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J Invest Dermatol. 2006 Jun;126(6):1403-9.

The accelerating effect of histamine on the cutaneous wound-healing process through the action of basic fibroblast growth factor.

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Department of Dermatology, Tohoku University Graduate School of Medicine, Sendai, Japan.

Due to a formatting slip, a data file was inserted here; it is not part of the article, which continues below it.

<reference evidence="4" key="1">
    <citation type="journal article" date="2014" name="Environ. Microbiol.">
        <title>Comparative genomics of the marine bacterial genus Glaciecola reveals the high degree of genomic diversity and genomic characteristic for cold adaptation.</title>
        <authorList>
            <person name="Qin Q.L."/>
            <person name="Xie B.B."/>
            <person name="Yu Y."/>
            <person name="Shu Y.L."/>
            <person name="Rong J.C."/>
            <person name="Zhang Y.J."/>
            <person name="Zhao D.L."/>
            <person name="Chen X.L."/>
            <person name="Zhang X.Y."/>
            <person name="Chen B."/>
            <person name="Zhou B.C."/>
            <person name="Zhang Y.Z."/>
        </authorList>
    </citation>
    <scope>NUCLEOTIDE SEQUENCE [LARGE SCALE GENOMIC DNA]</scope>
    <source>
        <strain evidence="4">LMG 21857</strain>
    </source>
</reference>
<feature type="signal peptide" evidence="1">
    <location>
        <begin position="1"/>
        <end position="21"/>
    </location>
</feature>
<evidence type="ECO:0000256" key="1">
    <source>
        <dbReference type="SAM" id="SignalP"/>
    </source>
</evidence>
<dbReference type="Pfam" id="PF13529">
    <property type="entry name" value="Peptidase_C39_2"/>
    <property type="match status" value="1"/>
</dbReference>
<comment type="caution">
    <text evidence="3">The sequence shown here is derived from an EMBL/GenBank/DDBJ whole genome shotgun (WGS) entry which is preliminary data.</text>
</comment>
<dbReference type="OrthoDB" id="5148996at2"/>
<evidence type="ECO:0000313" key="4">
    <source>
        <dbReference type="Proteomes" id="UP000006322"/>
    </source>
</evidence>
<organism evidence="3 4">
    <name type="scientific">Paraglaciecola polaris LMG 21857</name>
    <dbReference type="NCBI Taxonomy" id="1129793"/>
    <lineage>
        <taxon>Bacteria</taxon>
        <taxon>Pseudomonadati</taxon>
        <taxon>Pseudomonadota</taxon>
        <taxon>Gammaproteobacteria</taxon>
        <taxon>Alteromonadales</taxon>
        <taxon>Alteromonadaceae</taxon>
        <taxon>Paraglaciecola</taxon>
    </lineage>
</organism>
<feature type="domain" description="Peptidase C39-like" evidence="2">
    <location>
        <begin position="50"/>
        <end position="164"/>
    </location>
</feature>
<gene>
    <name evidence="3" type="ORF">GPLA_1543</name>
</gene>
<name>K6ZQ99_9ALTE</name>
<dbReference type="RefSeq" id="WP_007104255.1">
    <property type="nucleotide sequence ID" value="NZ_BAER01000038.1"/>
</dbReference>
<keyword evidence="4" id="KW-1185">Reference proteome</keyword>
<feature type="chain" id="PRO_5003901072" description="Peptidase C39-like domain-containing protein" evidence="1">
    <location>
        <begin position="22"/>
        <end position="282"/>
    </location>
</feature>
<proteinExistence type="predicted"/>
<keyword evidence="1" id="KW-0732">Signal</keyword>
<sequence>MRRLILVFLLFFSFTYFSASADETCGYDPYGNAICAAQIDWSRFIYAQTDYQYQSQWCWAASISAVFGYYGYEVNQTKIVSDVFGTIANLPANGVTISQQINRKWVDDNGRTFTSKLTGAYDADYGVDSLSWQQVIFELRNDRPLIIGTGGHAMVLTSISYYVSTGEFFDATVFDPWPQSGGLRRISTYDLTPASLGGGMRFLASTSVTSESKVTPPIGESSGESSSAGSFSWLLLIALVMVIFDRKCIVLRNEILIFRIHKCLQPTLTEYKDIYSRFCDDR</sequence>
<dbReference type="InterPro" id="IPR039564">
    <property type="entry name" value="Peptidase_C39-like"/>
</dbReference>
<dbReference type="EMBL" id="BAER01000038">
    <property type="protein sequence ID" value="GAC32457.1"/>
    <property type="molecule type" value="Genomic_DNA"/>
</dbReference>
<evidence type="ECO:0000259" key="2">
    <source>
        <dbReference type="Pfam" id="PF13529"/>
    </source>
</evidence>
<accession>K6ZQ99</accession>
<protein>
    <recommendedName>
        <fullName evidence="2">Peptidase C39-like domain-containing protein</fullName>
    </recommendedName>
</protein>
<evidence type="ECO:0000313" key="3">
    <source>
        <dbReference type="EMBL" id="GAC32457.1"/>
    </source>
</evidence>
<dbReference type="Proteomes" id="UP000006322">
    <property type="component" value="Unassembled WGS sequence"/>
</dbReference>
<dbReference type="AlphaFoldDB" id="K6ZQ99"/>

This study revealed that the absence of histamine in histidine decarboxylase gene-knockout (HDC(-/-)) mice resulted in delayed cutaneous wound healing and that exogenously administered histamine compensated this process. With the overproduction of histamine in HDC gene-transgenic mice, the healing was accelerated compared to the HDC(+/+) mice. These results indicate that histamine positively accelerated the cutaneous wound healing. Macrophage recruitment and angiogenesis at the wound edge were specifically impaired in HDC(-/-) mice, and histamine-treated wounds in HDC(-/-) mice demonstrated increased macrophage recruitment and angiogenesis. The amount of basic fibroblast growth factor (bFGF) in protein level at the wound edge was higher in HDC(+/+) mice, especially on the 3rd and 5th day of wound healing compared to those in HDC(-/-) mice. Topically administered SU5402, a specific antagonist to fibroblast growth factor receptor-1 tyrosine kinase, to the wound surface suppressed the wound healing in HDC(+/+) mice but not in HDC(-/-) mice. Moreover, SU5402 reduced macrophage recruitment and angiogenesis in HDC(+/+) mice. From these observations, it was concluded that the accelerated wound-healing activity of histamine was mediated by the activity of bFGF, which leads to angiogenesis, and macrophage recruitment in the wound-healing process.

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